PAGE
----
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I wonder which is better practice when I need to return the primary key value of a newly inserted record from a SQL stored procedure. Consider the following implementations:

As Return Value

CREATE PROCEDURE [CreateRecord] ( @value NVARCHAR(128) )
AS
BEGIN
    INSERT [Records] ( [Value] ) VALUES ( @value );
    RETURN SCOPE_IDENTITY();
END

Obviously this only works for INT keys, but it takes advantage of pre-existing functionality. Also, only works when inserting a single record. I have seen this done in few places, but I generally don't like it.

As Output Parameter

CREATE PROCEDURE [CreateRecord] ( @value NVARCHAR(128), @id INT = NULL OUTPUT )
AS
BEGIN
    INSERT [Records] ( [Value] ) VALUES ( @value );
    SET @id = SCOPE_IDENTITY();
END

Works for any type of key, including multi-column keys, but still only works when inserting a single record. This is my preferred method unless I absolutely have to insert more than one record at a time.

As XML Output Parameter

CREATE PROCEDURE [CreateRecord] ( @value NVARCHAR(128), @xmldata XML = NULL OUTPUT )
AS
BEGIN
    DECLARE @inserted TABLE ( Id INT );

    INSERT [Records] ( [Value] )
    OUTPUT [inserted].[Id]
    INTO @inserted ( [Id] )
    VALUES ( @value );

    SET @xmldata = (SELECT [Id] FROM @inserted FOR XML AUTO);
END

This is similar to the previous solution, but allows multiple records to be returned. Trying to parse the output would be a huge pain, but I suppose this would be suitable for some applications. For example, if a stored procedure can insert into several different tables, a single output parameter can describe all the inserted records.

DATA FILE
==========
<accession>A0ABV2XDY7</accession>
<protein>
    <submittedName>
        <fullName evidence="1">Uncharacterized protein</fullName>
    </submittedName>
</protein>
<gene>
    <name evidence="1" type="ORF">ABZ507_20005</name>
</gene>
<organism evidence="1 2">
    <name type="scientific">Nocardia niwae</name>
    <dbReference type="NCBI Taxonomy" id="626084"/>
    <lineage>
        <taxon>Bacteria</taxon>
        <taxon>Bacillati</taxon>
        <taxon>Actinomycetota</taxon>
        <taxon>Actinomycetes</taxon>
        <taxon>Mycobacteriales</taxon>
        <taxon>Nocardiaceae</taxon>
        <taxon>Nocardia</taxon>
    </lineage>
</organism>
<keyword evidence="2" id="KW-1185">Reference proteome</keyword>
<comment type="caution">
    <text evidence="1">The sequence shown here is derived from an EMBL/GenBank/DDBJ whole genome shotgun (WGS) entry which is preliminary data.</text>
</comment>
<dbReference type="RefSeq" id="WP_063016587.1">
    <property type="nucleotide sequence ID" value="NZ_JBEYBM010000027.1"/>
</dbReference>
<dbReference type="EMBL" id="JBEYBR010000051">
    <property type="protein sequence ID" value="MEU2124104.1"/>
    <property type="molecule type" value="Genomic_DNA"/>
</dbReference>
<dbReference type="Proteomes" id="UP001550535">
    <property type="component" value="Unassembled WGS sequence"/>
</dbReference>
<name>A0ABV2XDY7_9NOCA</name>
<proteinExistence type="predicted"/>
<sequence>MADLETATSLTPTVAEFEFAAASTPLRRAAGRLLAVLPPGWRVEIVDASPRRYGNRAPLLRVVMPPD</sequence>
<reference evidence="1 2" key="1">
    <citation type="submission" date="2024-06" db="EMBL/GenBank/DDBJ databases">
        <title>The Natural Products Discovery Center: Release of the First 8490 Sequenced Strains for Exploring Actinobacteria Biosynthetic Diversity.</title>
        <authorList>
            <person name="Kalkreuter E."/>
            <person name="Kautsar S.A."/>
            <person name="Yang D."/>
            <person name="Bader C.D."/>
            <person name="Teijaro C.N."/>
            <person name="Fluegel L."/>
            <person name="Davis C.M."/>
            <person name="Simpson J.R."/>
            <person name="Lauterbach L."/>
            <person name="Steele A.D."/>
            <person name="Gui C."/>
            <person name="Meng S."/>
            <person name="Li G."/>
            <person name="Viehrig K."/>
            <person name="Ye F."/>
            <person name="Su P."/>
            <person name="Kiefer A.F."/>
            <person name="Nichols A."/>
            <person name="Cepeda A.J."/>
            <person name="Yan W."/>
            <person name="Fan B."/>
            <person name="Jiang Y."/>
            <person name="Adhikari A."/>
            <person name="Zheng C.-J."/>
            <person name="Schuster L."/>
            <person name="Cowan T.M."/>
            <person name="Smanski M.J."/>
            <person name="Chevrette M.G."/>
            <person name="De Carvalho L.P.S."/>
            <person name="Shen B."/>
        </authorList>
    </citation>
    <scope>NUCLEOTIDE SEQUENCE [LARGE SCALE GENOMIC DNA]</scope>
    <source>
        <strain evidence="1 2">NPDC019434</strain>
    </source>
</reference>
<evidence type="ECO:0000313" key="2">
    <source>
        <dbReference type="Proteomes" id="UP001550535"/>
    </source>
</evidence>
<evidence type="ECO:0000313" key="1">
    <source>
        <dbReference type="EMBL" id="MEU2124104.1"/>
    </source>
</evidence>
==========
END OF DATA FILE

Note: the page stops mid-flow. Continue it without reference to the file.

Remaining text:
As Result Set

CREATE PROCEDURE [CreateRecord] ( @value NVARCHAR(128) )
AS
BEGIN
    DECLARE @inserted TABLE ( Id INT );

    INSERT [Records] ( [Value] )
    OUTPUT [inserted].[Id]
    INTO @inserted ( [Id] )
    VALUES ( @value );

    SELECT * FROM @inserted;
END

Superficially, this may be appealing, especially if your calling this SP from ADO, since getting the result set from the command is very straight forward. To use this SP from SQL, however, you have to write an INSERT-EXEC script, which is somewhat inelegant, in my opinion (but still a lot better than parsing XML).

Perhaps there are other methods that I'm not even aware of. What is the best method of returning the newly inserted key value from this kind of stored procedure? Are there any guidelines for deciding which is the best method?

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I don't understand what the problem is with the XML output--parsing's not that difficult, and besides you can join XML to other data just like it's a RS. –  Amy Blankenship Mar 5 '13 at 0:16
    
@AmyBlankenship You may be right that there is no problem with an XML output parameter. I suppose I don't like it mainly because using XML in SQL has never set well with me. I've only had to do it a handful of times and every time, it just feels bad. (Maybe because in the projects where I had to use it, the choice to use XML was kind of a hack, and relational alternatives would've been much better). –  p.s.w.g Mar 5 '13 at 20:05
    
I like it because you can dump it out as is to a service or what have you. XML is really versatile. –  Amy Blankenship Mar 6 '13 at 0:49
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1 Answer 1

up vote 1 down vote accepted